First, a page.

Medical Student Perception of Lifestyle Medicine and Willingness to Engage in Lifestyle Counseling: A Pilot Study of Allopathic and Osteopathic Medical Students

Jenny Sunghyun Lee, Imam M. Xierali, Paresh Atu Jaini, Zaiba Jetpuri, Frank Papa

Research output: Contribution to journalArticlepeer-review

Abstract

Introduction. This study assessed medical students’ perception of lifestyle medicine and readiness to engage in lifestyle counseling. Methods. All medical students in one allopathic and one osteopathic medical school received a survey involving items designed to measure their awareness and interest in lifestyle medicine, perception of physicians serving as lifestyle role models for patients, and intent to practice lifestyle counseling. Results. Two hundred and eight-nine subjects (145 allopathic and 144 osteopathic students) responded to the survey. A total of 24.1% of responding allopathic students had heard about lifestyle medicine compared with 53.9% of responding osteopathic students (P <.01). A total of 90.5% of allopathic students rated their current knowledge of lifestyle medicine as inadequate or poor compared with 78.7% of osteopathic students (P <.01). Ninety-two percent of all respondents wanted to learn more about lifestyle medicine, while 95.2% believed they would provide more effective counseling if they were trained sufficiently to serve as a healthy lifestyle role model for their patients. Conclusions. Both cohorts favored learning more about lifestyle medicine and believed physicians should provide lifestyle counseling to patients with chronic diseases. Given these findings, and the demonstrated benefits of lifestyle medicine–based health care, the authors suggest that training in lifestyle medicine be increased in undergraduate medical education.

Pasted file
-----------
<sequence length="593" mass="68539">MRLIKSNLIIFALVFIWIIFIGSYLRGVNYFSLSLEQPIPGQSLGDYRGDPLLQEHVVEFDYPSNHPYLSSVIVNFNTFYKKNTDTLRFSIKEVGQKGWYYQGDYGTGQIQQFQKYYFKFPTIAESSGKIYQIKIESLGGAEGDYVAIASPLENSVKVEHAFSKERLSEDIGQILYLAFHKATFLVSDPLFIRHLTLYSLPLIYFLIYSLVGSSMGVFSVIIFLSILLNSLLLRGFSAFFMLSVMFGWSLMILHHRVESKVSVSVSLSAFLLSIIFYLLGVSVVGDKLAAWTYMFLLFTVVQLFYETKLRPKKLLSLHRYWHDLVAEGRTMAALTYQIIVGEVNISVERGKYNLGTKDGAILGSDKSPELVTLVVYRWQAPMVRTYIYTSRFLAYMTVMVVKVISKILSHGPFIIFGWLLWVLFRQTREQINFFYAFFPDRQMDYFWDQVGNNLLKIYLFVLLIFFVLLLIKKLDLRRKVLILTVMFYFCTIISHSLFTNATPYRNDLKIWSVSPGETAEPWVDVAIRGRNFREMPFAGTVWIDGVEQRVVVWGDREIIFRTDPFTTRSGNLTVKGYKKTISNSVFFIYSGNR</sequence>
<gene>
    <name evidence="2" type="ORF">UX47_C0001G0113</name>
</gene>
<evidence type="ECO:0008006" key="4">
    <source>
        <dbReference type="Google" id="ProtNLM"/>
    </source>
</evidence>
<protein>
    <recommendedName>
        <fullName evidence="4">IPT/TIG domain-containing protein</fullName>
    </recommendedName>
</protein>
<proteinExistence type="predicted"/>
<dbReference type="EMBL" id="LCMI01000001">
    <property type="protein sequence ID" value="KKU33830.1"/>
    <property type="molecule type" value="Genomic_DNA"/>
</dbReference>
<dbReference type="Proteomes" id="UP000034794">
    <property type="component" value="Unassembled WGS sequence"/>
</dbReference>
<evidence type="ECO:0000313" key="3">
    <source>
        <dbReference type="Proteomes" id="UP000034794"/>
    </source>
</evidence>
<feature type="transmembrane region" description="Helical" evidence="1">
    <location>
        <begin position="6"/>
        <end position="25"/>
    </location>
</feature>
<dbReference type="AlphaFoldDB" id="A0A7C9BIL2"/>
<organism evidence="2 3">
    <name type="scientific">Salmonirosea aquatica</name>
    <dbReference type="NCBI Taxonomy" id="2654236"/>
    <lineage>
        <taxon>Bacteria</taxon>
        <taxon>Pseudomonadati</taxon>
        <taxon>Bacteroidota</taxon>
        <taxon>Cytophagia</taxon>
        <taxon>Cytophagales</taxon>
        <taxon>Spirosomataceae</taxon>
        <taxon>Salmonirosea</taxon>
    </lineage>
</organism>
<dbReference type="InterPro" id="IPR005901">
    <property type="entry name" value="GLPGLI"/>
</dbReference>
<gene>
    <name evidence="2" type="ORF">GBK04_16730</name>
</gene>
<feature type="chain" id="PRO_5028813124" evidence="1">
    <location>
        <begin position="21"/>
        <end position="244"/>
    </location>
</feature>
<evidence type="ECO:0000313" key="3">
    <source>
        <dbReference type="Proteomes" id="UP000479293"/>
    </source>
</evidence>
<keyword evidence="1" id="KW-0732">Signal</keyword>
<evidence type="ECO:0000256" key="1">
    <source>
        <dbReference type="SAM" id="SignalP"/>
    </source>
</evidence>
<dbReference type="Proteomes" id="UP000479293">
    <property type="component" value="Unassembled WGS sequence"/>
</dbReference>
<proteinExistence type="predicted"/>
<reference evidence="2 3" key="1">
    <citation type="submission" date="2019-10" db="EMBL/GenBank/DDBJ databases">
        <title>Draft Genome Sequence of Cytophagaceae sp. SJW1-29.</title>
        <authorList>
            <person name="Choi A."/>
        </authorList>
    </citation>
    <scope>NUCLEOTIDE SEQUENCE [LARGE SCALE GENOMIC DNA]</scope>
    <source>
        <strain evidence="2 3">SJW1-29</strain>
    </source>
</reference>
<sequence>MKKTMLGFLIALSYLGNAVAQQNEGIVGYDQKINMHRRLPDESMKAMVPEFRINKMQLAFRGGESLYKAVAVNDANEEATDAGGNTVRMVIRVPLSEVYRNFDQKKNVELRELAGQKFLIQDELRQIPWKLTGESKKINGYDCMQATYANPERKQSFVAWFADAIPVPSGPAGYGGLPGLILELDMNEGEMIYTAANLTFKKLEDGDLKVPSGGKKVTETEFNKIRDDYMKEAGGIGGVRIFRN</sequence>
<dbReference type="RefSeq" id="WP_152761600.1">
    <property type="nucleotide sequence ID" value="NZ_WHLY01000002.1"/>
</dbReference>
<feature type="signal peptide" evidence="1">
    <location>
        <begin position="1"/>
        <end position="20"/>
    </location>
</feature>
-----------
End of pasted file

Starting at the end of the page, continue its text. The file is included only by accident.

Original languageEnglish
JournalAmerican Journal of Lifestyle Medicine
DOIs
StateAccepted/In press - 2021

Keywords

  • chronic disease
  • lifestyle counseling
  • lifestyle medicine
  • medical school
  • medical student

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